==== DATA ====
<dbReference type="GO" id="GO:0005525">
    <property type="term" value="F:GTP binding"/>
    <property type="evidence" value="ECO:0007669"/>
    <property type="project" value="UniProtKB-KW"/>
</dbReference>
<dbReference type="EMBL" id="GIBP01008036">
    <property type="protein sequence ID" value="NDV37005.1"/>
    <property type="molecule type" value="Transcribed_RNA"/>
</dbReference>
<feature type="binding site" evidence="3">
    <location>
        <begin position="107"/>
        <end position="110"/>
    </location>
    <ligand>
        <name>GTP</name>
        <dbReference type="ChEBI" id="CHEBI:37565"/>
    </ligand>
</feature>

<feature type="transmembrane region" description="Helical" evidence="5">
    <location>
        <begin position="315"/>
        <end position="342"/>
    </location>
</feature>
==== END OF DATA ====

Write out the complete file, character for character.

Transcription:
<dbReference type="GO" id="GO:0005525">
    <property type="term" value="F:GTP binding"/>
    <property type="evidence" value="ECO:0007669"/>
    <property type="project" value="UniProtKB-KW"/>
</dbReference>
<dbReference type="EMBL" id="GIBP01008036">
    <property type="protein sequence ID" value="NDV37005.1"/>
    <property type="molecule type" value="Transcribed_RNA"/>
</dbReference>
<feature type="binding site" evidence="3">
    <location>
        <begin position="107"/>
        <end position="110"/>
    </location>
    <ligand>
        <name>GTP</name>
        <dbReference type="ChEBI" id="CHEBI:37565"/>
    </ligand>
</feature>

<feature type="transmembrane region" description="Helical" evidence="5">
    <location>
        <begin position="315"/>
        <end position="342"/>
    </location>
</feature>